The FRDM board's support processor remains connected to its USB port at all times, and provides CMSIS-DAP, and a virtual serial port, and a virtual USB storage partition. The host computer can load a new flash image into the K64 by opening and writing a file with the ".bin" extension to the virtual filesystem provided by the support processor. The act of writing data to that "file" causes the support processor to use the SWD facility in the K64 to program its flash.
Te FRDM connects a UART on the support processor to a UART on the K64, and when the host interacts with the abstract communication model "serial" port provided by the support processor, it tunnels the bytes to and from the main processor.
Finally, the support processor supports CMSIS-DAP debug protocol for the classical debugging that are often required to get past knotty problems in the application.
We have been developing a pretty serious distributed industrial data acquisition/control system using FRDM boards for prototyping, and it's been reliable, powerful and convenient. I use Teensys as ultra-programmable signal generators, and general support.
... If only the Teensy 3.5/3.6 and Ethernet were available when were starting development...
Aha! Okay this totally makes sense (only had to read it a few times).
Originally Posted by LenSamuelson
So this bootloader I suppose accepts data in the HalfKay format? https://www.pjrc.com/teensy/halfkay_protocol.html
Surely not every mbed board has a different upload protocol right? That would sound crazy. Surely there's some standard mbed upload protocol? ... That mbed upload protocol... is not HalfKay? I think at this point, it would be "almost crazy" to bother trying to wedge a Teensy into the mbed framework.
What I find so interesting is that the Teensy 3.1 is supported by mbed, yet I don't see any custom HalfKay upload code in mbed-os. Is there some other magic that I missed while browsing the mbed-os code?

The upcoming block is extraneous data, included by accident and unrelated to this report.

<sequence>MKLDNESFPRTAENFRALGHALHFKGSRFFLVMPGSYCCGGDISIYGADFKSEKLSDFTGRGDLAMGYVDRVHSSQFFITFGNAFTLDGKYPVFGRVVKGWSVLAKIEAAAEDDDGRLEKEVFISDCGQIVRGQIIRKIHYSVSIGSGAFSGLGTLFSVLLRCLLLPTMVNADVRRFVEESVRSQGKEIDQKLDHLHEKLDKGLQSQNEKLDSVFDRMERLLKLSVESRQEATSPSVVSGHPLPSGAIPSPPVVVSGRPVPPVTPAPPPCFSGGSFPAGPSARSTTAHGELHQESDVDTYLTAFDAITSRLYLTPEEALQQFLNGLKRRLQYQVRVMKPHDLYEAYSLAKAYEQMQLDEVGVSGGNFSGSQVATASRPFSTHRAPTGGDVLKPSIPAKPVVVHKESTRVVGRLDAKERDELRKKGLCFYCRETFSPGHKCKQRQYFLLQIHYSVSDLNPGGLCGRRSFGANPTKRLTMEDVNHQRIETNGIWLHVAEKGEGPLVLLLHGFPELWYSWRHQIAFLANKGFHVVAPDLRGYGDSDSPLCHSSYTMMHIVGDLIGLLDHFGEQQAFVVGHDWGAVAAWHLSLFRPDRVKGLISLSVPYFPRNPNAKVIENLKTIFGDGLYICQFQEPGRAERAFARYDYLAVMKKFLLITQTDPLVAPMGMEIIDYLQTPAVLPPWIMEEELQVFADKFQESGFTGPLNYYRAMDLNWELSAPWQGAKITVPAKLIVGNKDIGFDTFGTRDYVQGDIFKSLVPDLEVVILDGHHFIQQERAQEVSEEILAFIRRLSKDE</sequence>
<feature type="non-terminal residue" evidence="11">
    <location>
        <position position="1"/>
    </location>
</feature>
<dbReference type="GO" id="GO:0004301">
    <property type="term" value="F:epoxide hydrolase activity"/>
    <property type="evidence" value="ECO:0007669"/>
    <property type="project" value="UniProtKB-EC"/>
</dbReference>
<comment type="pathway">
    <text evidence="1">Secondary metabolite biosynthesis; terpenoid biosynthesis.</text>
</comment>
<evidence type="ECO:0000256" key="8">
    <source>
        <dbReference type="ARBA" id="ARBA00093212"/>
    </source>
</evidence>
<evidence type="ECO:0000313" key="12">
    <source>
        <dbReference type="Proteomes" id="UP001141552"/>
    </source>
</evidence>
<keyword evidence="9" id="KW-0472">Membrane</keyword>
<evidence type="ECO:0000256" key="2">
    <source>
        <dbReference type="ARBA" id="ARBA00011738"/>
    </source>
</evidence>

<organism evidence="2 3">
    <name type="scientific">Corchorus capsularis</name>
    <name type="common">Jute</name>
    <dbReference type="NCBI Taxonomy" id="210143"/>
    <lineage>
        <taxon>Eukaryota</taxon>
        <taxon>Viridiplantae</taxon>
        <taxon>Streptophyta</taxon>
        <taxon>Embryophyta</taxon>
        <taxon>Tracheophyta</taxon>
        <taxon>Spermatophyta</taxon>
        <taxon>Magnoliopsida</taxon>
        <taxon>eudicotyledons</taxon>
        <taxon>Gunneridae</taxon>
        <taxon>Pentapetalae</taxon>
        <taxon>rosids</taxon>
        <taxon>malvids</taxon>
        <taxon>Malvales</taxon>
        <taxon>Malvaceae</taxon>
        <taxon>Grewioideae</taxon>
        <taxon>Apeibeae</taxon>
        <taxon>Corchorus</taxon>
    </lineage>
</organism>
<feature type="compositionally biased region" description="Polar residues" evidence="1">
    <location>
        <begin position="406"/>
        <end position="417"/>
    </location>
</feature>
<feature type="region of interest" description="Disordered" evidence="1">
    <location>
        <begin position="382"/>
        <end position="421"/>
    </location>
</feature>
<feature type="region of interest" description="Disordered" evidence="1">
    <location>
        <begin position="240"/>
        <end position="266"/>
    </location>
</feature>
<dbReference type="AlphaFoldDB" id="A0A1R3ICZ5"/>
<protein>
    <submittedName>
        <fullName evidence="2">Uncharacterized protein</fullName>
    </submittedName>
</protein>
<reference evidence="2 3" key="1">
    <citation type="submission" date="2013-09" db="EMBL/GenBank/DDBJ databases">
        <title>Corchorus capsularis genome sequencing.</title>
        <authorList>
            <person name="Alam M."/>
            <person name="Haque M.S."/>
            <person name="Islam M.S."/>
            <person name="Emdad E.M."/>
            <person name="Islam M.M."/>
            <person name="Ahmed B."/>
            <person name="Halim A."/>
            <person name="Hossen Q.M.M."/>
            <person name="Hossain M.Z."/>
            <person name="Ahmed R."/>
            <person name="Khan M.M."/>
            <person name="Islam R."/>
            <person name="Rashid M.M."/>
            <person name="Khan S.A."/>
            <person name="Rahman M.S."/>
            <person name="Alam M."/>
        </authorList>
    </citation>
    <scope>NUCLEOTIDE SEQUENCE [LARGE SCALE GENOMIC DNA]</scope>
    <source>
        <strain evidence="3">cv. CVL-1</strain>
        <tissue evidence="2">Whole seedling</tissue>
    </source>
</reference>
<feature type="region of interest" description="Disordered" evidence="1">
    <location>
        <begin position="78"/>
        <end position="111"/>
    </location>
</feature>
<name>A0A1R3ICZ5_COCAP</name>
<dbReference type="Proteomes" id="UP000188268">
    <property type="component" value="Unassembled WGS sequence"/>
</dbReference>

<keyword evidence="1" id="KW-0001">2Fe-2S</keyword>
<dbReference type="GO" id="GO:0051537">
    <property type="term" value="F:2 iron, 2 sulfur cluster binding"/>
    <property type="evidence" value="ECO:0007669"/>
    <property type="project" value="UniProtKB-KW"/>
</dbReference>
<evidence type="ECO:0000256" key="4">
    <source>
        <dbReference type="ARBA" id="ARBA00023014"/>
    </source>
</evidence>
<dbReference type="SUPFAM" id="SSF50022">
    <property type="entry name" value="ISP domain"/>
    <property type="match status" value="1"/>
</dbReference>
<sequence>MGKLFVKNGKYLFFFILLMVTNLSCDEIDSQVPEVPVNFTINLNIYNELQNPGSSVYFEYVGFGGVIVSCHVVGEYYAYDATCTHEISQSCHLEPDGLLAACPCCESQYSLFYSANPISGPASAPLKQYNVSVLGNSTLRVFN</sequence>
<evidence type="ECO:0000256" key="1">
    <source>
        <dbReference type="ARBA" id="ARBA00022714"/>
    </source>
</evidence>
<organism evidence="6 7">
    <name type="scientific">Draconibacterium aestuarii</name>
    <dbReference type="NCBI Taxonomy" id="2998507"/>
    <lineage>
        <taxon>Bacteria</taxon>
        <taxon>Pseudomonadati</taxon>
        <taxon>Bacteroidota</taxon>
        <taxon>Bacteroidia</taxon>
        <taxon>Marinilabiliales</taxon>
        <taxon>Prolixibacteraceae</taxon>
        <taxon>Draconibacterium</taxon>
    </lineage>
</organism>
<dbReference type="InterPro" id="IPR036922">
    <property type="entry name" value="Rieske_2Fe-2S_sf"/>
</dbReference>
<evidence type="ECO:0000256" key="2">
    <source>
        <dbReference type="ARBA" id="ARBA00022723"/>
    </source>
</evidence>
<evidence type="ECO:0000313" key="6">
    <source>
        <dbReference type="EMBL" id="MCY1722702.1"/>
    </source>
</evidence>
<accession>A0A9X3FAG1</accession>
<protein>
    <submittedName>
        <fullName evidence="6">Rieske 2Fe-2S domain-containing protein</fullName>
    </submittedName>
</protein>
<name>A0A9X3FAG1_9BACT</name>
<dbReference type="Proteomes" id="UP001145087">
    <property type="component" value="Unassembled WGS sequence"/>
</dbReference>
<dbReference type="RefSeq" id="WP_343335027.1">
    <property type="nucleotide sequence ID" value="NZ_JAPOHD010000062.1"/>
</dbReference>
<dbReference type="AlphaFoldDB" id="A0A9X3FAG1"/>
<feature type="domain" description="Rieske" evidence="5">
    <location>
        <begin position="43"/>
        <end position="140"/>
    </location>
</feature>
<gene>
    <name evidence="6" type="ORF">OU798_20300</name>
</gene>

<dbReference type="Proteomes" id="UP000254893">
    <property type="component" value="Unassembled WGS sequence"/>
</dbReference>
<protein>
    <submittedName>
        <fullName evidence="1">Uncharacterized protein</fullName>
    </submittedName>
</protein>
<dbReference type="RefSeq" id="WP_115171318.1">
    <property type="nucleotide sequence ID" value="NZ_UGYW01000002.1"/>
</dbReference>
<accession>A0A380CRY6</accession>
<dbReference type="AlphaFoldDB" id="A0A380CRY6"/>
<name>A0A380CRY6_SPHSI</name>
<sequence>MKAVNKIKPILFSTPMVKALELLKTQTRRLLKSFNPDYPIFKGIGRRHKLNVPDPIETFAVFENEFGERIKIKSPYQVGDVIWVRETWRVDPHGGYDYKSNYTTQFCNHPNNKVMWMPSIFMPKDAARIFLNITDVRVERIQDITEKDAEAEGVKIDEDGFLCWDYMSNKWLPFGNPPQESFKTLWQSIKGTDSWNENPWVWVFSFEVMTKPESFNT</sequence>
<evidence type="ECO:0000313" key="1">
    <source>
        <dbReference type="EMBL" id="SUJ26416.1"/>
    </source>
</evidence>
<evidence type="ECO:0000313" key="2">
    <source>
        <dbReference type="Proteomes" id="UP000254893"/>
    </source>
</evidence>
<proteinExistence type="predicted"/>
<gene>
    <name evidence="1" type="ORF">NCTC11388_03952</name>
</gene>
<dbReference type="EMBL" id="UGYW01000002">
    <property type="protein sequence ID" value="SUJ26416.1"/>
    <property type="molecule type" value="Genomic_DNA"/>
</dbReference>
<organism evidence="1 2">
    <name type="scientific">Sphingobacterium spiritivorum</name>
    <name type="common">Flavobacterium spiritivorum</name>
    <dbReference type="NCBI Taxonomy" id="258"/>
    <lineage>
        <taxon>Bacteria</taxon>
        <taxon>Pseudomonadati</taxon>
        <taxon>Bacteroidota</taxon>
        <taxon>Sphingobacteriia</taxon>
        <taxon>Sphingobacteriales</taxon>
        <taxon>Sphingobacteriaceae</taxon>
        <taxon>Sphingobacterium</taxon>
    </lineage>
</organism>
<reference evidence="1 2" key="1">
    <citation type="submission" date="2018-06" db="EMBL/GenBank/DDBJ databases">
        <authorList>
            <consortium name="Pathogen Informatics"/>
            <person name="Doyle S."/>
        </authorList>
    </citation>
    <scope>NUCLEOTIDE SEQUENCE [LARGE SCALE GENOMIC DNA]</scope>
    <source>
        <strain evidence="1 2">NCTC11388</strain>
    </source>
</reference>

There are multiple variations on three common themes, so it's a bit confusing at the beginning.
1) PJRC: Support processor sets up a RAM-executing bootloader to accept images over USB using HalfKay;
2) FRDM (and some others): Support processor always available, accepts images either using USB storage file-writing or CMSIS-DAP;
3) Classical debugger providers (Keil, PEMicro, etc) where a debug dongle uses JTAG or SWD to program flash.
First answer: Yes, Paul's bootloader accepts data using the HalfKay protocol. Supporting that, Paul wrote and maintains the graphical Teensy loader, and there is an additional CLI loader that he wrote and is maintained by the forum community. Both forms of Teensy loader accept images in "hex format", then use Paul's HalfKay protocol to transfer the data to the RAM-based bootloader to program the main processor's flash. This structure applies to every Teensy 3.x.
Next answer: Most people don't think of the world has having "mbed boards", but rather boards/processors that are supported by the MBED programming/RTOS environment. The reason that's important is that there are many ways to load images into boards. The Teensy loader that Paul wrote for the Teensy 3.x is one supporting program that allows images to be programmed into Teensys no matter how they were compiled. (I have implemented Teensy images using MBED, uTasker and TeensyDuino, compiled with a variety of toolkits but always loaded into Teensy boards using the Teensy loader.)
Third answer: You haven't missed any magic other than the amazing creativity manufacturers have in defining how images get programmed into their boards. :-)
Some boards supported by MBED are programmed using the method described for the FRDM boards, where a support processor acts like a USB storage partition, and the protocol for for loading images into those boards is the "copy imagexx.bin to frdmdrive:" trick described above.